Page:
Only one man survived the mass murder and Elie desrcibed him as never being the same when he returned. Elie Wiesel and his family tried to live their lives normally by Elie devoting himself to his studies while his father took care of his business and community. In the Spring of 1944, there were more rumors that the war was ending soon. In less than three days after German army vehicles arrested Elie and his family and took them to the camps.
  • Prisoners Treatment

    Prisoners Treatment
    People in the concentration camps, were treated very badly. Most people died soon from starvation, disease, exhaustian, and brutal treatment. They were often tricked to be gassed, and be killed. They were forced to wear uniforms, and they were forced to do labor unwanted. "Jews were the main targets of Nazi genocide, the victims of the killing centers were overwhelmingly Jewish. In the hundreds of forced-labor and concentration camps not equipped with gassing facilities," (ushmm.org)
  • Night Middle Part 1

    Night Middle Part 1
    Eliezer and his father are now in the concentration camps, sepatated from the rest of their family. As the memoir continues Eliezer and his father are abused terribly and starved as the war continues along with the inhumane treatment of Jews.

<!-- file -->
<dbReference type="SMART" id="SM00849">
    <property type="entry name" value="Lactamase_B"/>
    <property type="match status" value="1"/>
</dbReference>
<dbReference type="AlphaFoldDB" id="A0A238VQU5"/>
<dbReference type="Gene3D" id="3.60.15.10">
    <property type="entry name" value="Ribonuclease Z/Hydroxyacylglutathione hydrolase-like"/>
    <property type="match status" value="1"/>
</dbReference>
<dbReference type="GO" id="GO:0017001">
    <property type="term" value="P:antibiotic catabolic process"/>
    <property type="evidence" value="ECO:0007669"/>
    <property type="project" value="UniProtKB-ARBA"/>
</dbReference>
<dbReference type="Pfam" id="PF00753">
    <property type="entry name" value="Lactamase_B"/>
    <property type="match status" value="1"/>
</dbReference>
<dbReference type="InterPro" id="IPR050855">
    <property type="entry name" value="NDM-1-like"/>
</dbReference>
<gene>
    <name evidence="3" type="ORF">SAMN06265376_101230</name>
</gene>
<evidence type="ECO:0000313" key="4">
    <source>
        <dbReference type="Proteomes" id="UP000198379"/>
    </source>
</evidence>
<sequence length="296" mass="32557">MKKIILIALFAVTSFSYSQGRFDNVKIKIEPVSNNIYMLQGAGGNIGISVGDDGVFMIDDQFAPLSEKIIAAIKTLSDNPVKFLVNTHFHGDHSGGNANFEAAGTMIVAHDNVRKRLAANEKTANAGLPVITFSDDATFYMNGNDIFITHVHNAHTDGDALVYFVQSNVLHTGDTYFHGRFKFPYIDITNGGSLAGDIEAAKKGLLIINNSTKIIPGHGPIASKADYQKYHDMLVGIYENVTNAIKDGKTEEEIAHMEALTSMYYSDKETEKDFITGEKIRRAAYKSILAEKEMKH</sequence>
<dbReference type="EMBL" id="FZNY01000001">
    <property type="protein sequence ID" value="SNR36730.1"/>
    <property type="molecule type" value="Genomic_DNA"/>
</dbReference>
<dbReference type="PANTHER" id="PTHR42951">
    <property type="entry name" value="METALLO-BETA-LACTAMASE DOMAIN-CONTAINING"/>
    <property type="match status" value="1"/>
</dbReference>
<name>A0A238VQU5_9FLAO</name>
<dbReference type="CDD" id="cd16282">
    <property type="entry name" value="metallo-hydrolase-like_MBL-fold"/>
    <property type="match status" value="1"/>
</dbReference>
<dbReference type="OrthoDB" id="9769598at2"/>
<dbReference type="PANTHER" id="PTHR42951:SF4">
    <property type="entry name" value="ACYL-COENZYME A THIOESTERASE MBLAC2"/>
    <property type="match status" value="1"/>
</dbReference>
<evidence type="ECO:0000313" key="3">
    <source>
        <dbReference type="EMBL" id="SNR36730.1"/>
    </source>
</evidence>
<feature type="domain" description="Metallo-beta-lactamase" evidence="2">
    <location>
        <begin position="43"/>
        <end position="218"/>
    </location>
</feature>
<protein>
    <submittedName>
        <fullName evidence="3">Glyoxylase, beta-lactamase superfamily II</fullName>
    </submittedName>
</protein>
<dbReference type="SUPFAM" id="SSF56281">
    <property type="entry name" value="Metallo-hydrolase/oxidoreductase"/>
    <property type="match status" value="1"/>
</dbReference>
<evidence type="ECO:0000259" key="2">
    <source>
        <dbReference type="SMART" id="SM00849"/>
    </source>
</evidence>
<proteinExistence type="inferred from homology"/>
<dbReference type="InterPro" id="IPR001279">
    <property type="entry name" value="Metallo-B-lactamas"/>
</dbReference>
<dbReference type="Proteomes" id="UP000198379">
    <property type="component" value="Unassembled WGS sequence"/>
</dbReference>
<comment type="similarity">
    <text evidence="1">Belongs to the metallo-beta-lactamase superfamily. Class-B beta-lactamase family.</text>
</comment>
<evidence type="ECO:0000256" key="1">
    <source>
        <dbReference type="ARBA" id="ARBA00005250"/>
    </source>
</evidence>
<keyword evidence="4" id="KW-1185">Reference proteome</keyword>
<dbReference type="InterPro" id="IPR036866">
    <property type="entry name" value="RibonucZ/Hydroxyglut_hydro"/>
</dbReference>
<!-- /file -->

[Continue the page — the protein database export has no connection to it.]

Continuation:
• Night Middle Part 2

    Night Middle Part 2
    Eliezer and his father become even more distant from each other and are not focused on supporting each other like a father and son should. Eliezer is concerned with his own safety and his father relies on Eliezer for everything and does not think of Eliezer's own well being, something that damages their relationshop even more.
  • Night End Part 1

    Night End Part 1
    As the book begins to come to a close Elie has almost completely lost faith in God and wonders if there even is a God why isn't he helping him, his father, and the other Jewish prisoners. When Elie loses faith the memoir takes a major turn because Elie has always had strong faith in God and his religion. Losing his faith also effects his already damaged relationship with his father.
  • End of the War

    As a result of the end of the war, there was a lot of refugees and prisoners let out and they were moving across Europe in order to try to reestablish their lives. The allies had trials, to make the Nazi's be punished for their actions. They created Isreal for Jewish survivors because they had no place to go. "In 1953 the German government paid Jews, for everything they had lost."
  • Night End Part 2

    Night End Part 2
    Near the end of the memoir Elie's father is killed by an SS officer by being beat in the head and Elie Wiesel is brutally honest about his true feelings when he watched his father be viciously beaten and beg Elie to help him. Elie does not shed any tears from his father's death and even after the camps are relieved and he is free he does not grieve for his father because in the beginning of the novel and Elie desrcibes his father's death as a huge burden being lifted off his shoulders.
  • Ellie Wiesel After the War

    He taught Hebrew and worked as a professional journalism, he also worrked as a choir master. He wrote French as well, after learning it. For ten years after the war, he didnt want to write anything about the Halocaust because he was extremely affected. But years after, he finally did and expressed all his feelings through writing such as the short novel of Night.